Looks like you gave them the resources and tools to do the job correctly. Unfortunately, there are probably just as many managers out there that don't.

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Lynn Pettis

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Matt Miller (4)
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Lynn Pettis (9/6/2012)
John Hanrahan (9/6/2012)
I laugh and laugh. Agile often means (to the managers in charge) get it done and skip whatever you think you can. That may not be the book definition but it's how many companies operate and I bet not a one calls what they do cowboy coding. I will say that the bigger the company I've worked with the better it gets (I worked as a consultant for almost 20 years) as in more testing etc.


Then they aren't using Agile as it is supposed to be done. Testing is still an integral part of the development process.


Who's to say it's either's fault. It could be any number of root causes:
- the checking algorithm (the one that validates that the sell price is higher that the price) doesn't get promoted at the same page as the "perform the trade" service because it's too slow (remember this checking has to happen in microseconds). So the thing you tested functionally in QA isn't what actually made it to prod.
- the ranges are data-driven (so the ranges to buy and sell are in a data structure). The ranges were completely sane at the time when it was promoted, but someone then adjusted the table AFTER the fact, but only updated the "buy" price, and not the "sell" price.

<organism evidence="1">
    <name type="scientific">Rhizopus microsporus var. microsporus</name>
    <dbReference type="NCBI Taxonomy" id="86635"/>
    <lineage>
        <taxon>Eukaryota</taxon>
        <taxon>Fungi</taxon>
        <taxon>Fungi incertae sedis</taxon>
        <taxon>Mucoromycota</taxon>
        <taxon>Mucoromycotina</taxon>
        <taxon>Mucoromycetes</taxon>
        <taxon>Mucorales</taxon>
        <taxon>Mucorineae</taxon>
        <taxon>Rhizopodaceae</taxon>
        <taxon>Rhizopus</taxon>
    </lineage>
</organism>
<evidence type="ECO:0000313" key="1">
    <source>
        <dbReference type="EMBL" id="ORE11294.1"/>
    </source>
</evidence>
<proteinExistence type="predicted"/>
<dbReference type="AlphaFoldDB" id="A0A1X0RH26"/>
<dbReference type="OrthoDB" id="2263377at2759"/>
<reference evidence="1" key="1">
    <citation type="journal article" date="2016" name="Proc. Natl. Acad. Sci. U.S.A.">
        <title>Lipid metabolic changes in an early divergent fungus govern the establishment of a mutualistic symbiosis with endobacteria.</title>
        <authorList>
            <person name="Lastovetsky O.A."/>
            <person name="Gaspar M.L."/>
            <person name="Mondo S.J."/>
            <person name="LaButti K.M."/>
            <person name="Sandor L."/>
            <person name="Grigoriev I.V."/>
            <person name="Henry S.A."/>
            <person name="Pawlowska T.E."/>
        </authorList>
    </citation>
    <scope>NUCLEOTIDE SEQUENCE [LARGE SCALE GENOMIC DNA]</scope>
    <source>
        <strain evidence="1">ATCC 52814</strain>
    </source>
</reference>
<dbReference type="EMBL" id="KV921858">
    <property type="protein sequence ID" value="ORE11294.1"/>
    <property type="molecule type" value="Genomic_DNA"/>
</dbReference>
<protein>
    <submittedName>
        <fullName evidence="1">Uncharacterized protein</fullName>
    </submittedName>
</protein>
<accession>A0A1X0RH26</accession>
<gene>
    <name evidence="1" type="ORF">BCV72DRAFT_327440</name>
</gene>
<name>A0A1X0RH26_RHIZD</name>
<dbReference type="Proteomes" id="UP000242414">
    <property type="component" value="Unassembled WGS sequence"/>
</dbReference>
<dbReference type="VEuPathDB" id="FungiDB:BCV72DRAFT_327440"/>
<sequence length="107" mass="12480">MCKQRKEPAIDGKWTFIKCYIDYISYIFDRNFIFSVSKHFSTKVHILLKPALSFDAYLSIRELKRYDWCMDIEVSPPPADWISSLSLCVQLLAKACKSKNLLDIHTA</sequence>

- a data caching issue.
- etc...

Without a root cause analysis, it's going to be difficult to assign blame to anyone. I do think you need to consider a LOT more controls when dealing with data not within your control, whether for attacks like injection, or for someone or something trying to "game" your system, or simply that there are lots of other players like you in the market which means things might change outside of your control.

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Your lack of planning does not constitute an emergency on my part...unless you're my manager...or a director and above...or a really loud-spoken end-user..All right - what was my emergency again?
jay-h
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... (remember this checking has to happen in microseconds). ...


Trading programs in the Asia Pacific rim have to be careful about leap seconds which are added to the year every so often as those markets are active when the correction is applied.

...

-- FORTRAN manual for Xerox Computers --
Tom Brown
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Anyone from the UK remember BT Phone Day - back in the 1990s sometime, the UK phone company changed all number prefixes to add a 1 - so 071 became 0171 - and 021 became 0121 etc.,

Well I worked for this software company back then, whose clientelle were all insurance brokers - and pretty much survived on their phone lists. They would have a heck of a job changing all those numbers manually, there were a some exceptions, but few enough for some bright spark to have an idea well out of sync with his IQ.

As part of the monthly update - sent out to over 250 brokers - with the insurance rating prices, an extra script was run.

... can you see where this is going ... and yes it did happen.

All instances of '0' in all the phone number field were replaced by '01' - sometimes causing field overflow, and failure of the update - so the person applying the update would attempt to run the update again - which would overwrite the backup the original update had made.

I was a lowly support person at the time and still shudder at the fallout.

The company still exists, though the name has changed a few times.